Local sports journalists have received vital tips on Anti-Doping ahead of the World Athletics Championships and Birmingham Commonwealth Games.
Anti-Doping Agency of Kenya (ADAK) Acting CEO Sarah Shibutse noted that media practitioners need to understand the dynamics of Anti-Doping as Kenyan athletes prepare for gigantic sporting events.
She added that scribes are key in disseminating the message of Anti-Doping to the athletes, hence the basis of the workshop.
Shibutse was speaking in Diani where ADAK are running a two-day workshop on the principles, and values associated with clean sport.
She noted that journalists should be careful not to get intertwined in facilitating Kenyan athletes to dope.
"Journalists are liable to prosecution under the penal code if found in possession of or trafficking a prohibited substances without a justifiable reason," Shibutse explained.
Scribes also received insights from ADAK educators on Anti-Doping rule violation, sample collection, results substances, the updated 2022 prohibited list and athletes whereabouts.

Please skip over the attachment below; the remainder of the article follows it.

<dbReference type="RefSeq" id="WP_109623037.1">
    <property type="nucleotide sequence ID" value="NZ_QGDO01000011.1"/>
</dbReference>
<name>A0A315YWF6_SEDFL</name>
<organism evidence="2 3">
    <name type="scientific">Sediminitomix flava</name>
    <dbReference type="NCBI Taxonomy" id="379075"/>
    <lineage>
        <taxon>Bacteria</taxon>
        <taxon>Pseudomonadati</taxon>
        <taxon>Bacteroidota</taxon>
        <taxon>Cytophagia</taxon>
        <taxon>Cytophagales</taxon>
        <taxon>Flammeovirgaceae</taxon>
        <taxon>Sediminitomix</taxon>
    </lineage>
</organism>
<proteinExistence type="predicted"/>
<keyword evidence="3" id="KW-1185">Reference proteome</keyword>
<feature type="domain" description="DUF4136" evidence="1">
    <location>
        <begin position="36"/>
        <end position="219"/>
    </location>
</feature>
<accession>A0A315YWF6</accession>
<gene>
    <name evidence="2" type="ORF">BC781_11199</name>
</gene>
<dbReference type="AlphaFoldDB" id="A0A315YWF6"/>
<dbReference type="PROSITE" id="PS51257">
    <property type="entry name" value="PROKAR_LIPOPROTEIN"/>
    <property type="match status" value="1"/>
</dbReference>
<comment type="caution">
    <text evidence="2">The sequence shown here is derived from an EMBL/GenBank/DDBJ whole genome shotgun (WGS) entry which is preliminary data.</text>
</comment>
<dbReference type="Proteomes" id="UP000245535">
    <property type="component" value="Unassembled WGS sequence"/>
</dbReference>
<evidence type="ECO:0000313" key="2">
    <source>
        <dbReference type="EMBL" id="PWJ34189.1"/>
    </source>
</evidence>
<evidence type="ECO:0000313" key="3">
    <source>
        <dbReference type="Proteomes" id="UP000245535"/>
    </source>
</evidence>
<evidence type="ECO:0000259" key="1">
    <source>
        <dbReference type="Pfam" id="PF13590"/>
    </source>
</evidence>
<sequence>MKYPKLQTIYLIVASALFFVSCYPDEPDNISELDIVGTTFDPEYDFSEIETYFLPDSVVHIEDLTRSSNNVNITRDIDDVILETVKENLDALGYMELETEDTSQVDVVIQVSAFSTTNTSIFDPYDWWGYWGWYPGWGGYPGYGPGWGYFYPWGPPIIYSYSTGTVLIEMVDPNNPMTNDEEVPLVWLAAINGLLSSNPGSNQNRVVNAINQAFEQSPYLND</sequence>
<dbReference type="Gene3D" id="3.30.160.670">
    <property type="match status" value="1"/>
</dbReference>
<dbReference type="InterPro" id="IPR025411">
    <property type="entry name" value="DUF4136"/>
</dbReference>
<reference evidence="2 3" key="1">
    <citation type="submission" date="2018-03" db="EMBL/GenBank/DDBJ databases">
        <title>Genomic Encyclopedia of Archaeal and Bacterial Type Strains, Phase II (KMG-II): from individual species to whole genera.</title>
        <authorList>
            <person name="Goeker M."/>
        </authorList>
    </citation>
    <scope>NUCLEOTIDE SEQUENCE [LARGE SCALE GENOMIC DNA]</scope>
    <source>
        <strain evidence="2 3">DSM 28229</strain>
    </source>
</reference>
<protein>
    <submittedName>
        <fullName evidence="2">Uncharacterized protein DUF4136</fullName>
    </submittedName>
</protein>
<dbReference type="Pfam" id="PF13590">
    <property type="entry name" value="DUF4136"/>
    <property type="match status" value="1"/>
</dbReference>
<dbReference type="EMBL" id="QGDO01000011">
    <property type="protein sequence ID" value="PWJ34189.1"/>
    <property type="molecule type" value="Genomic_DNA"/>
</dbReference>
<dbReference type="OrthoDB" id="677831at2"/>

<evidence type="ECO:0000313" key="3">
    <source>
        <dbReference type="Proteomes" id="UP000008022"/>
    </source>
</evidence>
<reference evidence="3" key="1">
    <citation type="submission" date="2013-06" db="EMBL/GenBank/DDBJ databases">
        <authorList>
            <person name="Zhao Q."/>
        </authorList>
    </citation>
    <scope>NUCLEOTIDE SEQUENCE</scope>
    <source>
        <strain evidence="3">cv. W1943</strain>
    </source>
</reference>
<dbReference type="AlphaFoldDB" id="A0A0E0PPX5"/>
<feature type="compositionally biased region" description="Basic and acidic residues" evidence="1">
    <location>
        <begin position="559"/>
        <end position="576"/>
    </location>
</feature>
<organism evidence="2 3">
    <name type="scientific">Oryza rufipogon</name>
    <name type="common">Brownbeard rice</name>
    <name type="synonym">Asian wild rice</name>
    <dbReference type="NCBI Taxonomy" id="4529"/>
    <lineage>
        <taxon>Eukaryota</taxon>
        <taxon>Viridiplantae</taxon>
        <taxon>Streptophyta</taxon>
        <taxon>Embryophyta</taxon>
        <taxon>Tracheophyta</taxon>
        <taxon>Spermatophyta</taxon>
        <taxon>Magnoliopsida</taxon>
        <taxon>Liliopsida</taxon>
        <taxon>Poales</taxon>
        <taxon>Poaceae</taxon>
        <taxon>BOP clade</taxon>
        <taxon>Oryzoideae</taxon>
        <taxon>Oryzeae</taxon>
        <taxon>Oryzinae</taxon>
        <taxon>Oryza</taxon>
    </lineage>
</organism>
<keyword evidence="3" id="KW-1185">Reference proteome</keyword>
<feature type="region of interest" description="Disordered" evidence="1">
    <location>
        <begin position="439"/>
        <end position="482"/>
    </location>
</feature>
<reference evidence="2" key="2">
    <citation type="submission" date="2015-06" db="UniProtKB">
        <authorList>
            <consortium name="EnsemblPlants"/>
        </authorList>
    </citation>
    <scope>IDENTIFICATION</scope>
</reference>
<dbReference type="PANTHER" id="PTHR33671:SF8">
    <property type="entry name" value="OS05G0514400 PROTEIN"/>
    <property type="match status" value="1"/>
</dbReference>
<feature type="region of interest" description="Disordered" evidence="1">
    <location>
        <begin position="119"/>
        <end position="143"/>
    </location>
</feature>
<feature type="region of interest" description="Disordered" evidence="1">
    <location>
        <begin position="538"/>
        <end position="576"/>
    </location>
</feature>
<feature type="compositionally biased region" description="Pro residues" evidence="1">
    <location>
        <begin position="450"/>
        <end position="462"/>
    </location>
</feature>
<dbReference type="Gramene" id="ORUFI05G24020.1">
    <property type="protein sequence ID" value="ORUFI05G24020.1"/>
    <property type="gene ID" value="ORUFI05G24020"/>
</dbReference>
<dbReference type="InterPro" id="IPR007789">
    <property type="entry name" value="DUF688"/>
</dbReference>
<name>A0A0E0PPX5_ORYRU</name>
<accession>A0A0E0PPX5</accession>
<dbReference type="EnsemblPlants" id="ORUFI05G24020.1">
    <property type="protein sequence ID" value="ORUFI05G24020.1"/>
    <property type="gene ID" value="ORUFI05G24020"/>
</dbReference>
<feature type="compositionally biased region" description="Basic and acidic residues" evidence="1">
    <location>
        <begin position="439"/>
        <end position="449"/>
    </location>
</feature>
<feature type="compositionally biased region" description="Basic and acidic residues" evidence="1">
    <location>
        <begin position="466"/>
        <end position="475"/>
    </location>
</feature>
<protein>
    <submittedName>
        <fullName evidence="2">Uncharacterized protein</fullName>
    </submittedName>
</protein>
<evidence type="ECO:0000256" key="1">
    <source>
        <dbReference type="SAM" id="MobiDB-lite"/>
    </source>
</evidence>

Saturday’s session will entail tutorials on good supplements, principles and values associated with clean Sport, the consequences of doping and so much more.
Shibutse said: "After the 2020 Olympics in Tokyo last year, journalists need to be updated with the World Anti-doping Code which changes after every five years."
"The Workshop precedes major international and continental events now that we are going to Oregon for the World Athletics Championships and the Commonwealth Games in Birmingham.
"We have collaborated with the media when addressing matters Anti-Doping especially in this busy season leading to the global events where Kenyan athletes will be involved."
Sports Journalists Association of Kenya (SJAK) President Chris Mbaisi thanked ADAK for their continued support towards media trainers.
"We have enjoyed good relationship with ADAK and savoured two training workshops since 2018. But due to the COVID-19 pandemic difficulties, we weren't consistent in running the series of trainings."
“We understand that Anti-Doping rules do change from time to time. Doping defines sport in the present world because you have to be clean to compete. It is important for sports scribes to be up to date with ADAK activities more so in target-testing athletes," Mbaisi remarked.
ADAK is a State Corporation established through the Anti-Doping Act, 2016.
Its mandate is to protect athletes’ fundamental rights to participate in doping-free sport.